African American churches protest foreclosures by black-run bank

African American churches protest foreclosures by black-run bank
The financially troubled Broadway Federal Bank recently had seven repossessed churches on its books. Above, a mural at the bank’s Exposition Park branch.
(Broadway Financial)

A coalition of African American ministers is protesting foreclosures on their churches -- by Broadway Federal Bank, a savings bank established in the 1940s to serve Los Angeles’ then-segregated black community.

About one-quarter of the money Broadway Federal has lent out has been for mortgages on church properties. In the tough economy, it’s become a problematic business for the bank, which regulators have categorized as troubled since 2010.

The bank’s annual report for 2011 with the Securities and Exchange Commission said regulators have barred it from making additional church loans. Broadway Federal, which continues to be run by African Americans, said its problems “raise substantial doubt about the company’s ability to continue as a going concern.”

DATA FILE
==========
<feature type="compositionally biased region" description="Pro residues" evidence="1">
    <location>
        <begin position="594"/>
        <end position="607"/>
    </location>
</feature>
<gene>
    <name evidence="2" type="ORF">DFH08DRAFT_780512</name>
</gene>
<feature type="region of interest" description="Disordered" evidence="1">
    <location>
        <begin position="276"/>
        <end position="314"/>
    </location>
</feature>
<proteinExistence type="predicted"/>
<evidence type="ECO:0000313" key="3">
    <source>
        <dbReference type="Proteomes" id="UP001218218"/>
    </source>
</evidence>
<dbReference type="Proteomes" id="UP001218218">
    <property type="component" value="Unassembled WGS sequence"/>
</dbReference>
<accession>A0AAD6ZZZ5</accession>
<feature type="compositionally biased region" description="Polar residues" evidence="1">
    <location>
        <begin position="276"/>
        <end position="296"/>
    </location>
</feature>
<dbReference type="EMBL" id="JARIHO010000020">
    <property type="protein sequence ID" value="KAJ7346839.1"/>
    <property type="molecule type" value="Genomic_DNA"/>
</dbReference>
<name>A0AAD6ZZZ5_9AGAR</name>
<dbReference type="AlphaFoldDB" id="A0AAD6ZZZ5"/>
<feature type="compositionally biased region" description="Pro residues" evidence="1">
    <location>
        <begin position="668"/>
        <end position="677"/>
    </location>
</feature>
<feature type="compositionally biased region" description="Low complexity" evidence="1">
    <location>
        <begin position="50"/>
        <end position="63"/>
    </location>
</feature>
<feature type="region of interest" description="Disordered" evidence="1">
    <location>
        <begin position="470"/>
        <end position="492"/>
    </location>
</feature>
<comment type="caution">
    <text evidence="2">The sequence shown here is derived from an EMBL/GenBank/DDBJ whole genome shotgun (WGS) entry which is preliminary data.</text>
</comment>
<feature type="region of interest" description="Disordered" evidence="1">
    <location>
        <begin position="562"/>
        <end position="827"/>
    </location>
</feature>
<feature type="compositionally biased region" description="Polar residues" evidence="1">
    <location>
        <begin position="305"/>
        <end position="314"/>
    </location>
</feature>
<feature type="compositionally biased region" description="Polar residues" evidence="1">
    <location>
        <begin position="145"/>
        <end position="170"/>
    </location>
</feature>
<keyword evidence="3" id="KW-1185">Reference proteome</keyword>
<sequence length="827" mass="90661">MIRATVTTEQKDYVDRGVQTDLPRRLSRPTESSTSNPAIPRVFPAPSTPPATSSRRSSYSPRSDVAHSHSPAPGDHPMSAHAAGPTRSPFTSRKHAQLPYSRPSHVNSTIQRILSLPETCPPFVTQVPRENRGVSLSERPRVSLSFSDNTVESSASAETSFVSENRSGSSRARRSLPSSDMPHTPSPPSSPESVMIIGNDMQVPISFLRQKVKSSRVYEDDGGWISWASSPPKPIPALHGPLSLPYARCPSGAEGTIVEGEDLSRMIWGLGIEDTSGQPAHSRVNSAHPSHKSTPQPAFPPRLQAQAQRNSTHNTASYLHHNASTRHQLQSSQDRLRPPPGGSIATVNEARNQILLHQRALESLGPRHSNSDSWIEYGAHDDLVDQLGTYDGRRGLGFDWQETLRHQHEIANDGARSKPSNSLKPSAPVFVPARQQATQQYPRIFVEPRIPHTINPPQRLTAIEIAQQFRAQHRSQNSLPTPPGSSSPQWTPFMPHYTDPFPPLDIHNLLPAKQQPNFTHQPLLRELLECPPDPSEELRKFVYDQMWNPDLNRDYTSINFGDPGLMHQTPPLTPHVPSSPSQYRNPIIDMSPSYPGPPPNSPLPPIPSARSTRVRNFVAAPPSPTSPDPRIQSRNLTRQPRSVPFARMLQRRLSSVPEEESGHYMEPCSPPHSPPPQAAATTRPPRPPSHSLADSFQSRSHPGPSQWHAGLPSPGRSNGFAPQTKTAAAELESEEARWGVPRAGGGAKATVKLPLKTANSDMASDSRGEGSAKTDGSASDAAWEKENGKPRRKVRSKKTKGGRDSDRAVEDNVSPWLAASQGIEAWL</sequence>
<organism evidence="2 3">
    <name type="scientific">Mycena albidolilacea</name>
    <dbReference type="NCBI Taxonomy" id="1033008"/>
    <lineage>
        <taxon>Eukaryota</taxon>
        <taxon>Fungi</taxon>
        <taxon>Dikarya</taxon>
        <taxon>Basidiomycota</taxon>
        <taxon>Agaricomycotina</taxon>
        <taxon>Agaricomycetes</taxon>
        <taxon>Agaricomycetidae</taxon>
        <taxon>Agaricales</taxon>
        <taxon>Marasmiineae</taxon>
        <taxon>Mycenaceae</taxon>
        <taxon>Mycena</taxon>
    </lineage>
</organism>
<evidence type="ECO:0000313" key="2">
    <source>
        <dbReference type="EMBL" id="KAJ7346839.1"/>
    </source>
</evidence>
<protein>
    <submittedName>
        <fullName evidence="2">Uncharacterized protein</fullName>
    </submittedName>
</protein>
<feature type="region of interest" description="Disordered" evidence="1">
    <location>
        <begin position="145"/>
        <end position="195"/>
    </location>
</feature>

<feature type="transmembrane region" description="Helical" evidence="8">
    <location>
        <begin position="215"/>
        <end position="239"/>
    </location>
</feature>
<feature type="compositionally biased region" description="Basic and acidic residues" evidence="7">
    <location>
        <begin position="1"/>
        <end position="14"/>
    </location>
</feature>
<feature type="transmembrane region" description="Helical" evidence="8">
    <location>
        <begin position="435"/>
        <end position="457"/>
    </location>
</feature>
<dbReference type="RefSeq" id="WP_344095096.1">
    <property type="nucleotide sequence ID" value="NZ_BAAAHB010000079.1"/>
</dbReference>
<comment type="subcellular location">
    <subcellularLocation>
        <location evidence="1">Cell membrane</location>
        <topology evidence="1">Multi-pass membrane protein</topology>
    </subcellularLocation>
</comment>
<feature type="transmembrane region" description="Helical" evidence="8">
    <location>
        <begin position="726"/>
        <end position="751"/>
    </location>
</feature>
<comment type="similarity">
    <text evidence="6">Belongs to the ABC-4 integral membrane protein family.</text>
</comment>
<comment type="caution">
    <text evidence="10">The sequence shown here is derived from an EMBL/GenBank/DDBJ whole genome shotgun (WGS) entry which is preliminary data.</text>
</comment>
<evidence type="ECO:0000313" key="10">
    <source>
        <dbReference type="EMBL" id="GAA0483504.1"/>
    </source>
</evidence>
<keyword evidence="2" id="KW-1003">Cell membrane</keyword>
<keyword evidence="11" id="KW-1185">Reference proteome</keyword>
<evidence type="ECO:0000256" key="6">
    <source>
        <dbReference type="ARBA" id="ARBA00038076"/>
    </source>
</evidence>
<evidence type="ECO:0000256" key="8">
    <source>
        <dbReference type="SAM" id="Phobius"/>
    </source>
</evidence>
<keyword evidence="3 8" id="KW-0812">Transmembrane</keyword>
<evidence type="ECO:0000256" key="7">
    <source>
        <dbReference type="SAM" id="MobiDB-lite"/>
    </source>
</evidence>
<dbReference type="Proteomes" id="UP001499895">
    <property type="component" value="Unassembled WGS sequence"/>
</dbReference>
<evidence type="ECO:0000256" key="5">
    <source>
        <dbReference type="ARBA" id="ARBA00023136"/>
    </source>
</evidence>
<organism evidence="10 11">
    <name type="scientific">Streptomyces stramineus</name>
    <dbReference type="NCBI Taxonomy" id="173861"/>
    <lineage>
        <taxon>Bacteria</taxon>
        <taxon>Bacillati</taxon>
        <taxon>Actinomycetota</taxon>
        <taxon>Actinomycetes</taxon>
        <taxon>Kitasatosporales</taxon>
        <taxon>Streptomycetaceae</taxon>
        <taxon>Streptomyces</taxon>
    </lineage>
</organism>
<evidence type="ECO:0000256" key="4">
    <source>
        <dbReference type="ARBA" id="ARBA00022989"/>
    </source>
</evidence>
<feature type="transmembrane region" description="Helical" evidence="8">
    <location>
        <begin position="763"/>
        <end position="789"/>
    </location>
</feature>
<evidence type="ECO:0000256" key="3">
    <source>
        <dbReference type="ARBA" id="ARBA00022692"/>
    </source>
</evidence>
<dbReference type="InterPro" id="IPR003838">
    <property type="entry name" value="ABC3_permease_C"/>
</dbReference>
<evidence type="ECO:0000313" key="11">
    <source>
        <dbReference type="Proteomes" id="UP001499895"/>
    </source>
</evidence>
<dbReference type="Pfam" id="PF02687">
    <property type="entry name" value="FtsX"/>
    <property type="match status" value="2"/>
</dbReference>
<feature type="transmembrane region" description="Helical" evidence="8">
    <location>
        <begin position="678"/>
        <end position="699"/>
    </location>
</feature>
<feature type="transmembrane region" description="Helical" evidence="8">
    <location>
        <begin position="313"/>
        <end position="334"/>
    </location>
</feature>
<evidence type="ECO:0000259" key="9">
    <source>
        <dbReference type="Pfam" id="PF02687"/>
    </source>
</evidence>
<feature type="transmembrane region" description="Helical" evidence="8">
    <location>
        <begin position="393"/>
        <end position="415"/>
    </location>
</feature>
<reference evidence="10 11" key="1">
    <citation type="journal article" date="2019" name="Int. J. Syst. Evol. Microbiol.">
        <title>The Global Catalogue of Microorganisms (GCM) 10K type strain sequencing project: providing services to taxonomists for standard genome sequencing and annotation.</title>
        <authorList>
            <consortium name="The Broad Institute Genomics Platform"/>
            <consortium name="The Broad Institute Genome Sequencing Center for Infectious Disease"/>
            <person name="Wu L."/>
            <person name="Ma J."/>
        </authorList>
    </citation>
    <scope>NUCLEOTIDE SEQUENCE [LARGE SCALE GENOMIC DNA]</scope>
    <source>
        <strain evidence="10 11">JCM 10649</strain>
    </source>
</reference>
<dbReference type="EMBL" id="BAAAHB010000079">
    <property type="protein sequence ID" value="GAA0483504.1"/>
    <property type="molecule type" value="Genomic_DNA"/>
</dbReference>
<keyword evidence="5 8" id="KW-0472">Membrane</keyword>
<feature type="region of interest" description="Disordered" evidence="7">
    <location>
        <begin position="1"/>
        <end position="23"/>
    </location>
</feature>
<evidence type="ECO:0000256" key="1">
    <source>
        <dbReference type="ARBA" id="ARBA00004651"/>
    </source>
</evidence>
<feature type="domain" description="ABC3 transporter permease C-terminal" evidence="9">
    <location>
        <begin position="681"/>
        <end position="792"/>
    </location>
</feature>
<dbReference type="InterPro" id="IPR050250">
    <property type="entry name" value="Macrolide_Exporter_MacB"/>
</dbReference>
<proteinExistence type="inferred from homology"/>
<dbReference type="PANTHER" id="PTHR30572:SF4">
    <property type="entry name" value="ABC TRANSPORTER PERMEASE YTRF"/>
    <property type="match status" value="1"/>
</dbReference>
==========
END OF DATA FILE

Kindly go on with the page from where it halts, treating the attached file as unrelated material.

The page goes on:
As of June 30, according to a financial report from parent Broadway Financial Corp., the bank had over 12% of its loans and other assets in delinquency or foreclosure, and seven repossessed churches on its books. Broadway Federal turned a small profit during the first half of this year after losing $14 million in 2011.


The Rev. Garon Harden, founder of the Greater Open Door Church of God in Christ in Long Beach, said a large group of church officials would hold a news conference at 9 a.m. Saturday to protest foreclosures by Broadway Federal.

“It’s going to be 40 or 50 people there, mostly pastors,” Harden said.

Paul C. Hudson, Broadway Federal’s chairman, declined to comment Friday on the planned protest.



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